Polity & Governance
27th Aug, 2019
The Madhya Pradesh government has indicated that it plans to initiate steps towards creation of a Legislative Council.
Bicameralism is the practice of having two Houses of Parliament. At the State level, the equivalent of the Lok Sabha is the Vidhan Sabha (Legislative Assembly), and that of the Rajya Sabha is the Vidhan Parishad (Legislative Council).
Upper House is considered important in the parliamentary system, as only a third of the seats are filled every two years and it therefore acts as a check against potential impetuousness of electoral majorities in the Lower House.
With members mostly indirectly elected, the Upper House also ensures that individuals who might not be cut out for the rough-and-tumble of direct elections too are able to contribute to the legislative process.
Under Article 169, Parliament may by law create or abolish the second chamber in a State if the Legislative Assembly of that State passes a resolution to that effect by a special majority.
At present, six Indian States have bicameral legislatures. Some argue that unlike the Rajya Sabha, the Vidhan Parishad does not serve its purpose and poses a strain on States’ finances.
States with legislative councils
- Currently, six states have Legislative Councils. Jammu and Kashmir too had one, until the state was bifurcated into the Union Territories of J&K and Ladakh.
- The Odisha Assembly recently passed a resolution for a Legislative Council. Proposals to create Councils in Rajasthan and Assam are pending in Parliament
- Article 171 of the Constitution provides option for a state to have a Legislative Council in addition to its Legislative Assembly.
- As in Rajya Sabha, members of a Legislative Council are not directly elected by voters.
- Manner of Election Of the total number of members of a legislative council:
- 1/3 are elected by the members of local bodies in the state like municipalities, district boards, etc.
- 1/12 are elected by graduates of three years standing and residing within the state
- 1/12 are elected by teachers of three years standing in the state, not lower in standard than secondary school,
- 1/3 are elected by the members of the legislative assembly of the state from amongst persons who are not members of the assembly, and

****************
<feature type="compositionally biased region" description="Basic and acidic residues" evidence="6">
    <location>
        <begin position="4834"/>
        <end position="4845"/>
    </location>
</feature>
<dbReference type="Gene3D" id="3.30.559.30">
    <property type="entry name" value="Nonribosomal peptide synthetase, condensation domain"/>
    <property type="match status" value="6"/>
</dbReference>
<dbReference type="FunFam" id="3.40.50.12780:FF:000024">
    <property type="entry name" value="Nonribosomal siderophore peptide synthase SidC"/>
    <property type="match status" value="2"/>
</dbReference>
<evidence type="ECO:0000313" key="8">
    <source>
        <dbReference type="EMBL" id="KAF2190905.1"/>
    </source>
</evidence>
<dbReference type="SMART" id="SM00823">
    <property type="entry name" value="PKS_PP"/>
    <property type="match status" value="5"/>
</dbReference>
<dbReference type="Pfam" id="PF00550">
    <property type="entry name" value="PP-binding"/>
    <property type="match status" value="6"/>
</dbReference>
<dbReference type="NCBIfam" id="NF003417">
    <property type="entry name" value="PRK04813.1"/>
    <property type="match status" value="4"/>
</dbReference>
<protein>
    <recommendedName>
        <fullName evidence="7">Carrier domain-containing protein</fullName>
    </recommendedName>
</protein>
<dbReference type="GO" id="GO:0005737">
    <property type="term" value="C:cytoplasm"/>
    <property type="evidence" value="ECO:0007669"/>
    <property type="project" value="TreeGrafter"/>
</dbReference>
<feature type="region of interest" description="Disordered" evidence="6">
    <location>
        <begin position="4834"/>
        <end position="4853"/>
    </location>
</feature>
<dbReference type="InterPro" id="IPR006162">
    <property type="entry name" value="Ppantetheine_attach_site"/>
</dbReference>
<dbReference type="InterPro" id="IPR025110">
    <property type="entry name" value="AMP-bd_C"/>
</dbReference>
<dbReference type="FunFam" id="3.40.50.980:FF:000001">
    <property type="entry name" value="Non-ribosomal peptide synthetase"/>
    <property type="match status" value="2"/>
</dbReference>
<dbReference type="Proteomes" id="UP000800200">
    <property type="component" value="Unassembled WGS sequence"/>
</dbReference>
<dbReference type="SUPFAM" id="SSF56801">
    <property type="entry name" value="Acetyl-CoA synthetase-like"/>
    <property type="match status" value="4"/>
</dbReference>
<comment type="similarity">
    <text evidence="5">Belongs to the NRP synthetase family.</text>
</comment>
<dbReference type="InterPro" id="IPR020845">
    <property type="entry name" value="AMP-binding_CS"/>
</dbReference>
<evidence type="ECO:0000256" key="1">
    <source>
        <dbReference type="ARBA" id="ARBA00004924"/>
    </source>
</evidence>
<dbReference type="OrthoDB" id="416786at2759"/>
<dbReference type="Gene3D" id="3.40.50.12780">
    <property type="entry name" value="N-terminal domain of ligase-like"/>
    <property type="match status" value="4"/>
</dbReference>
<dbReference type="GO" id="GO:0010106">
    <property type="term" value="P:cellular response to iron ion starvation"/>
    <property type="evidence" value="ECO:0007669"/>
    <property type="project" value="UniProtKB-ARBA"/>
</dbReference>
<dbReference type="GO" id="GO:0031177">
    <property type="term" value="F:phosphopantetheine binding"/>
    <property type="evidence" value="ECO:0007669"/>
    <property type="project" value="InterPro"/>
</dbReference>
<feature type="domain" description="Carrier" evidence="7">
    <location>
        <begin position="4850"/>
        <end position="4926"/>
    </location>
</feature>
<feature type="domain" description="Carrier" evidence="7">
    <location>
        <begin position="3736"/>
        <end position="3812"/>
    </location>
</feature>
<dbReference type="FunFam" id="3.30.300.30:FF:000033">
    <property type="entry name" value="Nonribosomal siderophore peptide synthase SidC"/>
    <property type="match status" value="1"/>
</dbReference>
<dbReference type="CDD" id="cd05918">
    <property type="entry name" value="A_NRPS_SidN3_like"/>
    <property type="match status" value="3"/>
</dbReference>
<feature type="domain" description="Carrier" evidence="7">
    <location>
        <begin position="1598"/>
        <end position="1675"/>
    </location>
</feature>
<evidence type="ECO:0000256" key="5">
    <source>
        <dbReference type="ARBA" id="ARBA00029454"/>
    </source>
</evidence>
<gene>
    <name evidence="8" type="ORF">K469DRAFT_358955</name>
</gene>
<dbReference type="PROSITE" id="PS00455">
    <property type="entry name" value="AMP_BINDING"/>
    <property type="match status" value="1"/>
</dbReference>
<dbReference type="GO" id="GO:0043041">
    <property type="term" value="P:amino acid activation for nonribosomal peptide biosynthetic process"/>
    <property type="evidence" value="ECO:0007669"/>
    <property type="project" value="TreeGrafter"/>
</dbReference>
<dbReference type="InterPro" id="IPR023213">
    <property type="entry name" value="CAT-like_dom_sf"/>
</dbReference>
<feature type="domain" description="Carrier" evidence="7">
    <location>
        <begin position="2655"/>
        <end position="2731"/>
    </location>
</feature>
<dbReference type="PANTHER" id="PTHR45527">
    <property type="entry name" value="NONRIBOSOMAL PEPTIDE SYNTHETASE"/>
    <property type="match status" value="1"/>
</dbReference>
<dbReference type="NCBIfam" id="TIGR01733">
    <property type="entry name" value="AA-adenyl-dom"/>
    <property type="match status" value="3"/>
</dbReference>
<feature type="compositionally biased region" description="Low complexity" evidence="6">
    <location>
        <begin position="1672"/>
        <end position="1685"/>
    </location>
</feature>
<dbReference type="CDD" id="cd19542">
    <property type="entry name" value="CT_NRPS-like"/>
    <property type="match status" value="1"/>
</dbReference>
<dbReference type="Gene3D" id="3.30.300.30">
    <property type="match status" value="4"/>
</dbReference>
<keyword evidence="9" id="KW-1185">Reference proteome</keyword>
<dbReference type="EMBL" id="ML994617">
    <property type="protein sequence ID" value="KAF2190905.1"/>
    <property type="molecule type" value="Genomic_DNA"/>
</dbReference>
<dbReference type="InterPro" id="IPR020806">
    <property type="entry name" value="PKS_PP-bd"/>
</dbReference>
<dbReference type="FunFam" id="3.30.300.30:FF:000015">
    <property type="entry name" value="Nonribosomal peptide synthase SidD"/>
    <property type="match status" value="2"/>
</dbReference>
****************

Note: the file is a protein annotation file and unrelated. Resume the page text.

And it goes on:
- the remainder are nominated by the governor from amongst persons who have a special knowledge or practical experience of literature, science, art, cooperative movement and social service.
Thus, 5/6 of the total number of members of a legislative council are indirectly elected and 1/6 are nominated by the governor.
- Procedure - Under Article 169, a Legislative Council can be formed “if the Legislative Assembly of the State passes a resolution to that effect by a majority of the total membership of the Assembly and by a majority of not less than two-thirds of the members of the Assembly present and voting”. Parliament can then pass a law to this effect.
Legislative council comparison with Rajya sabha
- The legislative power of the Councils is limited.
- Unlike Rajya Sabha which has substantial powers to shape non-financial legislation, Legislative Councils lack a constitutional mandate to do so.
- Assemblies can override suggestions/amendments made to legislation by the Council.
- Unlike Rajya Sabha MPs, MLCs cannot vote in elections for the President and Vice President.
- The Vice President is the Rajya Sabha Chairperson; an MLC is the Council Chairperson.
Arguments against Legislative Councils
- Accommodating various political interests – parties need it to accommodate people who cannot be elected and are not nominated to other corporations or State bodies.
- It can be used to provide unnecessary delay without serving any purpose as ultimate authority lies with the state assembly.
- It is an unnecessary drain on the exchequer expenditure and becomes an unnecessary luxury for defeated candidates of the ruling party.
- Also graduates are no longer a rare breed; also, with dipping educational standards, a graduate degree is no guarantee of any real intellectual heft. And then again, why should graduates be privileged as people’s representatives in a democracy?
- Legislatures draw their talent both from the grassroots level and the higher echelons of learning. There are enough numbers of doctors, teachers and other professionals in most political parties today.
Arguments in favour of Legislative Councils
- A second House can help check hasty actions by the directly elected House, and also enable non-elected individuals to contribute to the legislative process
- It thus at least on paper, it provides a mechanism for a more sober and considered appraisal of legislation that a State may pass and act as a revising chamber.
- Sending legislation to the other house would involve some delay in the passing of a bill, and would ensure that there will be adequate time to scrutinise legislation before it is passed
- It provides a forum for academicians and intellectuals, who are arguably not suited for the rough and tumble of electoral politics.
- It thus provides wiser counsel to the State assemblies by including experts in Legislative council.
- Members of various communities and ethnic groups which could not be sent to the Assembly could be accommodated in the council for fair representation.
- Legislative Councils are subject to varied and inconclusive discussions around their creation, revival and abolishment from time to time whenever a state demands it.
- A national policy on having an Upper House in State legislatures is needed to be framed by the Union government, so that a subsequent government doesn’t abolish it.
- This would mean asking the following types of questions: how much of a difference have legislative councils made in the widening of representation in large states? Is there any evidence that having a legislative council positively impacts the quality of governance and law-making in any state?